PARISHIONERS at a 120 year-old chapel behind the Regent Circus development have to hold services in the deacon’s mother’s front room after the old building was deemed unsafe.
The Rehoboth Strict Baptist Chapel on Prospect Hill was built in 1882, and has had structural damage ever since the technical college was built on Victoria Road.
Richard Cooke, deacon at the chapel, was forced to close the doors three weeks ago after the building was deemed unsafe following excavation work on the large Regent Circus site.
The builders of the multi-million pound development, ISG, will be moving in to carry out temporary repair work, but Mr Cooke fears he may not be able to get back in.
Sunday morning and afternoon services are now being held in his 94-year-old mother’s front room while they search for a more suitable location.
“It has been coming about ever since they started excavating the site next door,” said Mr Cooke.
“About three weeks ago they had a survey done and they said that they felt the chapel was unsafe. We had no option but to get out.
“We are holding services in my mother’s lounge because we cannot find anywhere more suitable. They did come up with an alternative place for us to go, but the times were not suitable because it would not allow for Sunday evening services.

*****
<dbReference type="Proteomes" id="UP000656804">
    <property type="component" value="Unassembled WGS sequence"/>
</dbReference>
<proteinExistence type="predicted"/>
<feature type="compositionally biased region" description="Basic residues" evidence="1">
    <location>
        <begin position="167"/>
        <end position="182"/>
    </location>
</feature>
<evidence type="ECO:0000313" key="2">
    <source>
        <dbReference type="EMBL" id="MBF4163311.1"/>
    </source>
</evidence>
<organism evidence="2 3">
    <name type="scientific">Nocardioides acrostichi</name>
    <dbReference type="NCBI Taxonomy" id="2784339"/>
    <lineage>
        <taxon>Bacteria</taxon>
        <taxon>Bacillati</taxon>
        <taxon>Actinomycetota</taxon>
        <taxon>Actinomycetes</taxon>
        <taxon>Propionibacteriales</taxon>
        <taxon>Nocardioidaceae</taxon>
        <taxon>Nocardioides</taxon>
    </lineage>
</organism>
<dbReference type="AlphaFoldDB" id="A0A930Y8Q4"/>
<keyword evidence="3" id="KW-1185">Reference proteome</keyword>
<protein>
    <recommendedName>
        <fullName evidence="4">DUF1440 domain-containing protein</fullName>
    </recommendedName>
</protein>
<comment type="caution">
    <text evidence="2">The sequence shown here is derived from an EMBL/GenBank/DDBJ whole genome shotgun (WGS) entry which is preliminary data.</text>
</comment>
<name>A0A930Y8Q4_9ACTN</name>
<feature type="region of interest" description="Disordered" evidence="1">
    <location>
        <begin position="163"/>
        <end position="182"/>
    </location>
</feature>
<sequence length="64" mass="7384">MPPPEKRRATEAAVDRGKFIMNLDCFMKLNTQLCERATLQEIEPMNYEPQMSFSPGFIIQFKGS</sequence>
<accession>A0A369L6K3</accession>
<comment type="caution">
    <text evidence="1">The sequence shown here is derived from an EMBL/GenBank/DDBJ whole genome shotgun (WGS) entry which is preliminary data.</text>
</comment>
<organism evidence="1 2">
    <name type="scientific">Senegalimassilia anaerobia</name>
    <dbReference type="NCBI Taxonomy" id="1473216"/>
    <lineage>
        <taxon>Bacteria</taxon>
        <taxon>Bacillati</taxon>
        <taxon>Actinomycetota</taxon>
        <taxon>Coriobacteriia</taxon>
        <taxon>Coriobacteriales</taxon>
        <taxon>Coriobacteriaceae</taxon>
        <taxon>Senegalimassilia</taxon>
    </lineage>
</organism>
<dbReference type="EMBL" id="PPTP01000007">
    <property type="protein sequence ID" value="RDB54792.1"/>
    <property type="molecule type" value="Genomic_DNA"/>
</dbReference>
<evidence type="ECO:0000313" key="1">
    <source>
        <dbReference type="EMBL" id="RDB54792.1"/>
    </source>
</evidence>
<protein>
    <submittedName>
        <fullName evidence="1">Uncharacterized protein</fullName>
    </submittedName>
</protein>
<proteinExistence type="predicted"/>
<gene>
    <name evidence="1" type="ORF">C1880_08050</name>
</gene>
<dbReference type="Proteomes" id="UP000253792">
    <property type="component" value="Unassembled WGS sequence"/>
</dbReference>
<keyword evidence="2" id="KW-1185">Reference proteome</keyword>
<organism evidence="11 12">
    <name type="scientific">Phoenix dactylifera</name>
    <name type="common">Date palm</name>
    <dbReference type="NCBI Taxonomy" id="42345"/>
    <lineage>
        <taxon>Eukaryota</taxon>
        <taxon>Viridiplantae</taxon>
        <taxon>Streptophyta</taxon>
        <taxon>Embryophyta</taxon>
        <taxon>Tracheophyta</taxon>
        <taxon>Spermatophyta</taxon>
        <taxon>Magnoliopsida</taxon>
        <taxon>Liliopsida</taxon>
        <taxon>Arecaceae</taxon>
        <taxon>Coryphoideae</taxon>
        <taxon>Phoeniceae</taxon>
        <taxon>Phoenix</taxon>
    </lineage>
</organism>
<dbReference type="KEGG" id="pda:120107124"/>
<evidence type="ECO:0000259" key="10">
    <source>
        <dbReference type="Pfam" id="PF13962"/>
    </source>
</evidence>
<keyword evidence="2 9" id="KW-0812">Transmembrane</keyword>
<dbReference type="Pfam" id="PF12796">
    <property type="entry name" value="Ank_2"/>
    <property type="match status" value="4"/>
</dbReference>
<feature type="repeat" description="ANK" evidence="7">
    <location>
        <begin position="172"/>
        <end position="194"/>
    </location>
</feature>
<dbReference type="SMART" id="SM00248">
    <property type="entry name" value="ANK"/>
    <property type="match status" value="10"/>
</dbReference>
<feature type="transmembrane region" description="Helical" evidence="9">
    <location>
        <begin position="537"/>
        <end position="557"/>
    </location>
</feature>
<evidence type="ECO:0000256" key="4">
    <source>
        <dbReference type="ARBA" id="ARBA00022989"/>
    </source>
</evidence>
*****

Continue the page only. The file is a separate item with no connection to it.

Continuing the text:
“I am concerned about the building. It is still moving on its foundations, and the cracks are getting wider.
“On the interior the cracks are spreading to about an inch wide, but externally they are more like two inches.
“There has been cracking since the college was first built. At that time the council put it right but it left hairline cracks, which are now spreading.
“This does create difficulties. My mother’s house is about seven miles away, so we have to come to Swindon to pick people up and drop them back off.
“If it is completely unusable that will be a big problem. We have got this temporary solution but that cannot last forever.”
A spokesman for ISG said: “We are carefully monitoring the situation at the Strict Baptist Chapel on Prospect Hill, working closely with our structural engineers and the party wall surveyor to safeguard the future of this important building.
“Throughout this process, we have been in regular contact with the Chapel minister and have made a firm commitment to carry out any necessary repairs at the Chapel site.”
But Peter Green, of residents association Swindon Back Garden, said he feared for neighbouring properties following the news.
“This is a great shock,” he said. “I had not appreciated the depths to which they would be excavating. The amount of material they have taken away 15 feet away is enormous.
“That building is part of the landscape, and is one of the reasons that area is so nice. After this I worry about the other houses around Cross Street.”
Andy Marcer, landlord of the Beehive pub opposite the chapel, said he would be looking into the implications for his building.
“This place was built in the 1880s as well,” he said.
“I am going to let the brewery know and see if they have any concerns. We have had a few thumpings as they have been knocking things around but no real issues we know of.”